This may come as a surprise, but using the harmonica to improve breathing is the latest technique pulmonologists are using to treat people suffering from asthma and chronic obstructive lung diseases such as bronchitis and emphysema. Playing the harmonica requires good breath control and involves pushing air from the lungs and through the instrument, and sucking air through the instrument back into the lungs. Pulmonologists believe that this repeated pattern of blowing and sucking helps patients to control and boost their breathing.

Harmonica for COPD

Chronic obstructive pulmonary disease, or COPD, refers to a group of diseases that cause airflow blockage and breathing related problems. It includes emphysema, chronic bronchitis, and in some cases asthma. Tobacco smoke is the most common irritant that causes COPD, however breathing in other fumes and dusts may also lead to this condition. Noxious fumes trigger an abnormal inflammatory response in the lungs.

The inflammatory response in the larger airways is known as chronic bronchitis, which is diagnosed clinically when a person regularly coughs up sputum. In the alveoli, the inflammatory response causes destruction of the elastic fibers that allow the lung to stretch and then bounce back to its original shape, a process known as emphysema.

People with emphysema can get air in, but they cannot get all the air out. This makes breathing air very difficult, and sufferers have described it as like “breathing through a straw”. According to surveys, COPD was the fourth largest cause of death in the United States, and it is estimated that as many as 24 million Americans are affected by it. The damage to the lungs by COPD is permanent, and so far there is no cure. However, through proper exercise, diet and breathing exercises, it is possible to slow down or prevent further progression of the disease, reduce risk of complications and boost the patient’s ability to function.

How Can Harmonicas Help?

Even though there is no cure for COPD, anything which improves lung function can help reduce or prevent symptoms. The very nature of playing the harmonica requires breathing air in, and breathing air out. Even playing simple tunes can be a very good workout for your lungs as playing the harmonica facilitates deep breathing, and you often have to play several blow notes or draw notes to play a tune. Playing the harmonica is mostly all about breath control. While playing, our lungs work like bellows and it increases the amount of oxygen reaching the brain and also expands lung capacity. Additionally, harmonicas are very small, portable and inexpensive. You can use them to exercise your lungs anywhere and also enjoy the music you create!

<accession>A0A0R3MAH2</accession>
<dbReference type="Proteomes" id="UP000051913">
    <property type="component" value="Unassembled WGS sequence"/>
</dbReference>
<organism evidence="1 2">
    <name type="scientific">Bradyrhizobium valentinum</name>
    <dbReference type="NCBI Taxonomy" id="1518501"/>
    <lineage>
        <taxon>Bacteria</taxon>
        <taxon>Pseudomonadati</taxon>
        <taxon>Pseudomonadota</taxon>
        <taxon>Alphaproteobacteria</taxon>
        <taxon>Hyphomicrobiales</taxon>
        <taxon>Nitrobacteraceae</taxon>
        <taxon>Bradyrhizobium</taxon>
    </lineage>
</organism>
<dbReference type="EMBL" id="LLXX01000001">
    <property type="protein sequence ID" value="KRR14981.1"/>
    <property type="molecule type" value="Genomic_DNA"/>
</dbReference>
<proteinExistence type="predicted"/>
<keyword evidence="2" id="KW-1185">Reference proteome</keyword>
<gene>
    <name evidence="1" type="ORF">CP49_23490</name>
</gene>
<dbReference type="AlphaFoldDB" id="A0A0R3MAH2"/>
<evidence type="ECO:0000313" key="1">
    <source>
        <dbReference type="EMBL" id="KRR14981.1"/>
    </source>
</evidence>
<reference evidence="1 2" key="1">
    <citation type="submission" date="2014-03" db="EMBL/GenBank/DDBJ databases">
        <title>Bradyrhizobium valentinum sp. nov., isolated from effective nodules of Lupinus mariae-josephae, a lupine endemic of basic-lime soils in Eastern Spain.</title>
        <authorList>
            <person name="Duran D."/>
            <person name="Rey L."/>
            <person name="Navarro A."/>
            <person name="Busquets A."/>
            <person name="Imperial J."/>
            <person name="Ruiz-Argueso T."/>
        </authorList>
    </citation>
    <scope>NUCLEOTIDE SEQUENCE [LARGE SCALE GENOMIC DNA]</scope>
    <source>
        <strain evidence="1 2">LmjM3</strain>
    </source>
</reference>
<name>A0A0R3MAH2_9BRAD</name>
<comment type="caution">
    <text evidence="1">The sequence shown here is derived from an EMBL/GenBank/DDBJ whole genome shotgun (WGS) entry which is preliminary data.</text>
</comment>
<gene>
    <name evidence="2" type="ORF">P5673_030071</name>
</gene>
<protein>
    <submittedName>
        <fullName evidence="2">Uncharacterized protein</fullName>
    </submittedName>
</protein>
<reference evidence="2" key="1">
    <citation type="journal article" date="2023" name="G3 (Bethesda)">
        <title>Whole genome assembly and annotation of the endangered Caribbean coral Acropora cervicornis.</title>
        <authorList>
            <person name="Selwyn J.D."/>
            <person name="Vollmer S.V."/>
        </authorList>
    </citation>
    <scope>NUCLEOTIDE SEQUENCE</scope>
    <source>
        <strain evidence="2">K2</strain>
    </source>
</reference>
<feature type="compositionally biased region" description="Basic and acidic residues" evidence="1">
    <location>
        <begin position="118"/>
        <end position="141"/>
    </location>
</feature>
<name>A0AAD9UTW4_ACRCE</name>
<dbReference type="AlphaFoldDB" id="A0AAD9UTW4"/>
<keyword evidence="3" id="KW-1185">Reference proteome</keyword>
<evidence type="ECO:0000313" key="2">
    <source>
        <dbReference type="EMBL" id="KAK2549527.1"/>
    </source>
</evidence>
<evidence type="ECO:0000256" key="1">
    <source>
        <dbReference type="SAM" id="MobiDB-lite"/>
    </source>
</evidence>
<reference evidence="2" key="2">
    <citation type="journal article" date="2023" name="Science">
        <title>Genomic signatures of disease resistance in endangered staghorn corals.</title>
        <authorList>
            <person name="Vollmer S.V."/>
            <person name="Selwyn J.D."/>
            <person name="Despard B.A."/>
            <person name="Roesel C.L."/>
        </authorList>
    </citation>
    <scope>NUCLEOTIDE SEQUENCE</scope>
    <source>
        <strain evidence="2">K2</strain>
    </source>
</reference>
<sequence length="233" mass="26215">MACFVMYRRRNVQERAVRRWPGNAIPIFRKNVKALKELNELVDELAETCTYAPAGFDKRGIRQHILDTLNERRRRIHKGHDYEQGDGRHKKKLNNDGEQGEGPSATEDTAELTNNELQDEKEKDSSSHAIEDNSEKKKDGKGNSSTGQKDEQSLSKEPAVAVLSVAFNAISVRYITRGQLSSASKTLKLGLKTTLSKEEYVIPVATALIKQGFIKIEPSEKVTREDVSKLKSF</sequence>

Deep Breathing

Deep breathing (also called diaphragmatic breathing, belly breathing, or “the complete breath”), is breathing deep into your lungs by flexing your diaphragm, rather than breathing shallowly by puffing up your chest. Deep breathing is considered a healthier way to breathe oxygen compared to chest-breathing. In deep breathing, your belly moves first, and your chest remains still. Yogis have been practicing it for centuries and it is believed that it is intimately connected to the autonomic nervous system and the mind. Professional singers, athletes, musicians and lots of other people are also aware of the benefits of deep breathing.

It is interesting to note that small babies automatically breathe diaphragmatically. This is a skill we lose as the stress in day to day life takes over. When we’re angry, or under stress, we naturally start breathing from our chest. This doesn’t allow the lungs to expel all the carbon dioxide, and consequently, the level of carbon dioxide in our bloodstream increases. This extra carbon dioxide triggers a state of alarm, and the body starts releasing adrenaline. Most people are surrounded by so much stress these days, that their normal way of breathing becomes chest-breathing instead of diaphragmatic breathing.